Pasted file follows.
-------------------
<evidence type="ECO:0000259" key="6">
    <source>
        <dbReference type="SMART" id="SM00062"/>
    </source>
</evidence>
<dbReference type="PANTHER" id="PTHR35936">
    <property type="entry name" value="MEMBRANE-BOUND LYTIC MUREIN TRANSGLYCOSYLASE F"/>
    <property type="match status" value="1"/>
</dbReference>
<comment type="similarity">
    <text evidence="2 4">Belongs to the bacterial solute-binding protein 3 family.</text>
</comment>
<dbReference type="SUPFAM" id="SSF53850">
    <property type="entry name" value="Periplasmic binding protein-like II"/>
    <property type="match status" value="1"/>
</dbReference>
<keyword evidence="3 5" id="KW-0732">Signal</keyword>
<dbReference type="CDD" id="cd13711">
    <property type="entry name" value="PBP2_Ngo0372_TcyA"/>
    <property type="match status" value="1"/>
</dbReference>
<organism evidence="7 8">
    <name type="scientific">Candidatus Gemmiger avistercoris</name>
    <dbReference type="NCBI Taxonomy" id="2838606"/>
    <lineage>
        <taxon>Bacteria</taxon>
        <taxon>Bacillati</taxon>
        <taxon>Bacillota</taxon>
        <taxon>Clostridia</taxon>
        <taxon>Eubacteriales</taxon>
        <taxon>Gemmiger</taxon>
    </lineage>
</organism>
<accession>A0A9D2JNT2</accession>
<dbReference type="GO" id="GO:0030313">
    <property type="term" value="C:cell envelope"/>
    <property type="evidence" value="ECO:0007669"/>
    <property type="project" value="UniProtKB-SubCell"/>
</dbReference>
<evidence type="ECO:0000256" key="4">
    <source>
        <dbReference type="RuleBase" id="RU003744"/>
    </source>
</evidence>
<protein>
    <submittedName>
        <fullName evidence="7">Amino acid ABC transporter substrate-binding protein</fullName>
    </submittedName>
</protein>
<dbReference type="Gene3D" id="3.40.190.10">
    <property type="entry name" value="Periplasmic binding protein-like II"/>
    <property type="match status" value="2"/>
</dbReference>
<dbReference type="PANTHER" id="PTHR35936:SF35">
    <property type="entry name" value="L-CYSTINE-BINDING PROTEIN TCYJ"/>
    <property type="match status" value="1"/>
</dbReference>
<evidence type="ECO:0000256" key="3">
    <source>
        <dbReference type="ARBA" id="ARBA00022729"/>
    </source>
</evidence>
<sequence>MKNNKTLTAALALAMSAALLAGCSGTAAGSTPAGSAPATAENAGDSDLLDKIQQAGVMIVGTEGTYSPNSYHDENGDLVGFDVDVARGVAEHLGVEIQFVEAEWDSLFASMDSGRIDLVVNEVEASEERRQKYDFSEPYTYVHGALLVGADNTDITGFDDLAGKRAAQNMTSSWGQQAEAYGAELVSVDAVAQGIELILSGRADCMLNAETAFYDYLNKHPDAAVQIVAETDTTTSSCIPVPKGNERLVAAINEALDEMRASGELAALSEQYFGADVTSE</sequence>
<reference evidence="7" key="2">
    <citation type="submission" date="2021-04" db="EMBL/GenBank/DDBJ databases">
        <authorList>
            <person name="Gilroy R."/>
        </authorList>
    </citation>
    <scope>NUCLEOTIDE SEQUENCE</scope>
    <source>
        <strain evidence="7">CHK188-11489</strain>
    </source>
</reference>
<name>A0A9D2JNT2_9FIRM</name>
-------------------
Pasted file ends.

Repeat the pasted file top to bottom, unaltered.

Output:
<evidence type="ECO:0000259" key="6">
    <source>
        <dbReference type="SMART" id="SM00062"/>
    </source>
</evidence>
<dbReference type="PANTHER" id="PTHR35936">
    <property type="entry name" value="MEMBRANE-BOUND LYTIC MUREIN TRANSGLYCOSYLASE F"/>
    <property type="match status" value="1"/>
</dbReference>
<comment type="similarity">
    <text evidence="2 4">Belongs to the bacterial solute-binding protein 3 family.</text>
</comment>
<dbReference type="SUPFAM" id="SSF53850">
    <property type="entry name" value="Periplasmic binding protein-like II"/>
    <property type="match status" value="1"/>
</dbReference>
<keyword evidence="3 5" id="KW-0732">Signal</keyword>
<dbReference type="CDD" id="cd13711">
    <property type="entry name" value="PBP2_Ngo0372_TcyA"/>
    <property type="match status" value="1"/>
</dbReference>
<organism evidence="7 8">
    <name type="scientific">Candidatus Gemmiger avistercoris</name>
    <dbReference type="NCBI Taxonomy" id="2838606"/>
    <lineage>
        <taxon>Bacteria</taxon>
        <taxon>Bacillati</taxon>
        <taxon>Bacillota</taxon>
        <taxon>Clostridia</taxon>
        <taxon>Eubacteriales</taxon>
        <taxon>Gemmiger</taxon>
    </lineage>
</organism>
<accession>A0A9D2JNT2</accession>
<dbReference type="GO" id="GO:0030313">
    <property type="term" value="C:cell envelope"/>
    <property type="evidence" value="ECO:0007669"/>
    <property type="project" value="UniProtKB-SubCell"/>
</dbReference>
<evidence type="ECO:0000256" key="4">
    <source>
        <dbReference type="RuleBase" id="RU003744"/>
    </source>
</evidence>
<protein>
    <submittedName>
        <fullName evidence="7">Amino acid ABC transporter substrate-binding protein</fullName>
    </submittedName>
</protein>
<dbReference type="Gene3D" id="3.40.190.10">
    <property type="entry name" value="Periplasmic binding protein-like II"/>
    <property type="match status" value="2"/>
</dbReference>
<dbReference type="PANTHER" id="PTHR35936:SF35">
    <property type="entry name" value="L-CYSTINE-BINDING PROTEIN TCYJ"/>
    <property type="match status" value="1"/>
</dbReference>
<evidence type="ECO:0000256" key="3">
    <source>
        <dbReference type="ARBA" id="ARBA00022729"/>
    </source>
</evidence>
<sequence>MKNNKTLTAALALAMSAALLAGCSGTAAGSTPAGSAPATAENAGDSDLLDKIQQAGVMIVGTEGTYSPNSYHDENGDLVGFDVDVARGVAEHLGVEIQFVEAEWDSLFASMDSGRIDLVVNEVEASEERRQKYDFSEPYTYVHGALLVGADNTDITGFDDLAGKRAAQNMTSSWGQQAEAYGAELVSVDAVAQGIELILSGRADCMLNAETAFYDYLNKHPDAAVQIVAETDTTTSSCIPVPKGNERLVAAINEALDEMRASGELAALSEQYFGADVTSE</sequence>
<reference evidence="7" key="2">
    <citation type="submission" date="2021-04" db="EMBL/GenBank/DDBJ databases">
        <authorList>
            <person name="Gilroy R."/>
        </authorList>
    </citation>
    <scope>NUCLEOTIDE SEQUENCE</scope>
    <source>
        <strain evidence="7">CHK188-11489</strain>
    </source>
</reference>
<name>A0A9D2JNT2_9FIRM</name>